For example, about midway through the movie, the conflict between Woody and Buzz Lightyear leads to a physical altercation in which Woody pushes Buzz out of a window. When Woody pushes Buzz out of the window, he is committing three crimes: first, he threatens Buzz's physical integrity (the other toys accuse him of being a “murderer”); second, he “cheats” by taking independent action to secure Andy's attention; third, his actions risk exposing the toys' true nature. These crimes undermine the laws, the social contract, which “Sheriff Woody” is supposed to enforce.

                The actions of users are also defined in moral terms, most explicitly seen in the contrast between Andy (Woody's owner) and Sid (the boy next door). Andy's positive behavior allows for a certain amount of transformative play - he uses a plastic T-Rex as a bank robber and Slinky Dog as a “force-field.” While this play is partially transformative in that Andy assigns his toys new roles and personalities (new identities) during playtime, it leaves their bodies and true identities intact once playtime is over.

                This is parallel to how Andy manipulates his own identity.  During playtime he dresses up like his favorite toys, temporarily assigning himself a new identity before returning to the real world of family and friends. In this way, the relationship between toy and owner is reciprocal: both have fluid identities during play, both find meaning and enjoyment in play, and both base elements of their own identities on the other. Andy wears a cowboy hat in imitation of his toy, Woody finds status and identity in having Andy's name written on his foot.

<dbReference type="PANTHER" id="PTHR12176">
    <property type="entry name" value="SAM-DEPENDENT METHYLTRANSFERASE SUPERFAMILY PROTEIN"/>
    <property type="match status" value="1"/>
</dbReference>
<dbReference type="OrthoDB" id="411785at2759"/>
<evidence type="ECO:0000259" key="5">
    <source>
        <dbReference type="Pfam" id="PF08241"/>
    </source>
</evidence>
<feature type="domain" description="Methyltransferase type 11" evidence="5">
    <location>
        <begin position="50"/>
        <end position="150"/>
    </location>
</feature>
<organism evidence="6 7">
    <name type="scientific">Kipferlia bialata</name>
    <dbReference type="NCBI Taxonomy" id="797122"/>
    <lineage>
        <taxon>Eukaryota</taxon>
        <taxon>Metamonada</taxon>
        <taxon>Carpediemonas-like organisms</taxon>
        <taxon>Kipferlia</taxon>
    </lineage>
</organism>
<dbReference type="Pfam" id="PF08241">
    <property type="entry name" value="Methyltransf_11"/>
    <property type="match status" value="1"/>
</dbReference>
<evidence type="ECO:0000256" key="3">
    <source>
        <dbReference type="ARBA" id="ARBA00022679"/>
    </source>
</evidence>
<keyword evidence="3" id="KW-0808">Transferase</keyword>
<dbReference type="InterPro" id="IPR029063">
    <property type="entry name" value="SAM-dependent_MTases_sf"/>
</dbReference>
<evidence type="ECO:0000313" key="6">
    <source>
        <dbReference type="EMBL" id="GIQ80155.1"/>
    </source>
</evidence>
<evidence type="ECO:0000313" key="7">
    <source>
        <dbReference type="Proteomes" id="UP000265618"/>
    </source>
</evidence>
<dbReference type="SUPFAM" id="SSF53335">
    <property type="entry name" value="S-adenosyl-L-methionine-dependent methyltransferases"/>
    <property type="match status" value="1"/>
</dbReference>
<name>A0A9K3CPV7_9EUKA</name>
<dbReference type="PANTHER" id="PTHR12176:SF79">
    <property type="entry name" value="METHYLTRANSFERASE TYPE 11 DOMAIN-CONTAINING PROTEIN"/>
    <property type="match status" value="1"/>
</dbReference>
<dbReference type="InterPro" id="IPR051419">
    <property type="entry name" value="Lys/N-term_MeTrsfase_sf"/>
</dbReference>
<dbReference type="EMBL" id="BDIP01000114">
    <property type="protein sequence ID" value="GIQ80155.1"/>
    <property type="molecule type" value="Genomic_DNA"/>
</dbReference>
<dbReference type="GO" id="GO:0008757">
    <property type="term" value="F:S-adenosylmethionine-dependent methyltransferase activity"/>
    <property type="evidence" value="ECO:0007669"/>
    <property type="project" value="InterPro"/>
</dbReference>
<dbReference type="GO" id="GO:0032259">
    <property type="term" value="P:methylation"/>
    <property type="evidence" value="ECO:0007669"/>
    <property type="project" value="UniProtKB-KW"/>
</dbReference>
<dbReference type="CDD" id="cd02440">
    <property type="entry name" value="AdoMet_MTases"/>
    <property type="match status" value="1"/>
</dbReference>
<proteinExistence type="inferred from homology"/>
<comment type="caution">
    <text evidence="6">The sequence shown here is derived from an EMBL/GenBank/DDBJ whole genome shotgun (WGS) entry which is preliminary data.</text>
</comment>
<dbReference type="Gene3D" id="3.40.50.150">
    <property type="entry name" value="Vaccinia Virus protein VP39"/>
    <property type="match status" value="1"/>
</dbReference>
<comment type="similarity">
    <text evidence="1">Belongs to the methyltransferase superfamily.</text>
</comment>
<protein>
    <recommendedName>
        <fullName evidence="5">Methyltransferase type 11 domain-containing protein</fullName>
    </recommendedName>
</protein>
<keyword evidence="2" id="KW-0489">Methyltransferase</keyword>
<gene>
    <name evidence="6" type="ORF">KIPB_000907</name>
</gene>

Sid's play, however, is highly unbalanced. He too takes on new identities during play, but these identities are antagonistic and superior to the identities he assigns his toys. Sid casts himself as an enemy soldier throwing explosives at an action figure, as a torturer interrogating Woody, and as a rocket scientist strapping Buzz to “the Big One.”

                While Andy puts up posters of his toys, identifying himself with them, Sid has posters of rock bands and does not engage in imitative dress up.  In other words, Andy views his toys as affective objects and engages in a mutual exchange of affection and recognition, while Sid views his toys as mere objects to impose his destructive desires upon. Andy upholds the rules of toy society and Sid breaks them.

                The most significant example of this is Sid's deconstruction and reassembly of his toys. Sid does not temporarily alter his toys' identity by imaginative play, he uses tools to physically dissect them and switch their parts with other toys. These hybrid toys lose the ability to speak, even with other toys. Their communicative ability is destroyed when Sid physically imposes his own artistic expression on them. While this is portrayed as a loss of self for the toys, we might also question whether this also represents a replacement of the corporate narratives expressed in an unmodified toy with a consumer narrative expressed by a modified toy.